Without proper watering, vegetable plants may not produce well, if at all

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Tuesday is the first day of summer, and the hot weather should arrive. With proper care and maintenance, especially correct watering, vegetable gardens will thrive. Without adequate moisture, plants will not grow well and may go dormant or die before the vegetables reach maturity.

Generally, a loamy soil holds moisture and vegetables and will require at least 1 inch of water each week. In fast-draining, sandy soil, vegetables may need 2 to 3 inches of water per week.

For most soils, deeper watering is better than shallow watering. However, young seedlings need to be watered more often and less deeply than mature plants because of their shallow, less-developed root systems. Remember that too much water on seedlings or more mature plants can rot roots and starve plants for oxygen and nutrients, also encouraging an early death.

With our dry winds, plants can lose water quickly, even if the air temperature is only in the mid- to upper-70s. Water vegetable plants before the soil becomes so dry that they start to wilt. To check for soil moisture, dig a small hole with a trowel 6 to 12 inches deep. Feel the soil to check the moisture at that depth.

There are many ways to water a garden, including soaker hoses, drip systems, overhead sprinklers and hand watering. Hand watering is probably the least efficient, because we rarely water deep enough, standing there holding a hose! Soaker hoses or drip systems can be very efficient, especially if used with an automatic timer.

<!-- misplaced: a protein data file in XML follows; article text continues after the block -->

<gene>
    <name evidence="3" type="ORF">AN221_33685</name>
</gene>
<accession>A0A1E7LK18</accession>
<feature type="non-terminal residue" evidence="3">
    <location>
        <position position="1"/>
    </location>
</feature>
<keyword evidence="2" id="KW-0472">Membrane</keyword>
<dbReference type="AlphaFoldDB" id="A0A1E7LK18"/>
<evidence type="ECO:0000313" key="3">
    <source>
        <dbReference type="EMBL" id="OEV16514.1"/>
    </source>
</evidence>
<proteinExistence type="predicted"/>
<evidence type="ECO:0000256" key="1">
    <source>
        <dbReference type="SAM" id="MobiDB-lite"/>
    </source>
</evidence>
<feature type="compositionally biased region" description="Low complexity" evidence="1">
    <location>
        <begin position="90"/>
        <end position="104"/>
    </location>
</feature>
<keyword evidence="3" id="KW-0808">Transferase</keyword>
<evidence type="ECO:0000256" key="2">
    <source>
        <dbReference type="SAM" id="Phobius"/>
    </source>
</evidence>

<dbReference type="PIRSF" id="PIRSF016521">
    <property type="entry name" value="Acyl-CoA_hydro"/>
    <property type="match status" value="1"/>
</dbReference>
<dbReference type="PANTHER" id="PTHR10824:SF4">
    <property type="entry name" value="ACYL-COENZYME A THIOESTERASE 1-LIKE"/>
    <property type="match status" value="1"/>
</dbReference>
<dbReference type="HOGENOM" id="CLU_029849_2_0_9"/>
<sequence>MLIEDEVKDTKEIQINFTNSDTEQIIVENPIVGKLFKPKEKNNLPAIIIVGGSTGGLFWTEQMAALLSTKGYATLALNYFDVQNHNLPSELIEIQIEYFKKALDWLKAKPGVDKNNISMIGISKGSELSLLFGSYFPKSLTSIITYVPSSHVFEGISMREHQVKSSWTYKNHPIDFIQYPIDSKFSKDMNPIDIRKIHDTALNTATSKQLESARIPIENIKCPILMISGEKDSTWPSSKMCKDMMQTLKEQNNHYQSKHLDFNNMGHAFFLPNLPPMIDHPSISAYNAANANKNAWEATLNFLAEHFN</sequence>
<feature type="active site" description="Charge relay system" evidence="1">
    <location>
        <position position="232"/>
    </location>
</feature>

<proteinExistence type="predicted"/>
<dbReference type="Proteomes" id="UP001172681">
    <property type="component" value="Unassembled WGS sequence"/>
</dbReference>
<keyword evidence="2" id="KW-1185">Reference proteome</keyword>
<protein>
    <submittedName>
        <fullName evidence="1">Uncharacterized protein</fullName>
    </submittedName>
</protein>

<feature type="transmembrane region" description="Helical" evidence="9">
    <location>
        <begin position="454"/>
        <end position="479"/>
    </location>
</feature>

Drip systems apply water directly to the plant with no waste. Additionally, drip systems do not get water on the leaves, which means there is less likelihood of disease occurring. Overhead sprinklers may contribute to disease, but are easy and inexpensive. They are not particularly efficient, often losing 30 percent to 50 percent of the water output to evaporation or wind drift.

How can you conserve water in the garden? Group plants with high-, medium- and low-water requirements and water accordingly. Apply mulch to a depth of 4 inches to keep the soil from drying out, reduce weeds, and protect plants. Work a lot of compost into the soil, because organic matter holds water like a sponge. In addition, provide wind protection. Finally, keep weeds under control, as they compete with your plants for moisture.

Enjoy your garden and decrease your workload. Plan an efficient irrigation system.

For more gardening information, contact me, 887-2252 or send e-mail to:skellyj@unce.unr.edu. Check out many useful horticulture publications at www.unce.unr.edu.

- JoAnne Skelly is the Carson City/ Storey County Extension educator for University of Nevada Cooperative Extension.


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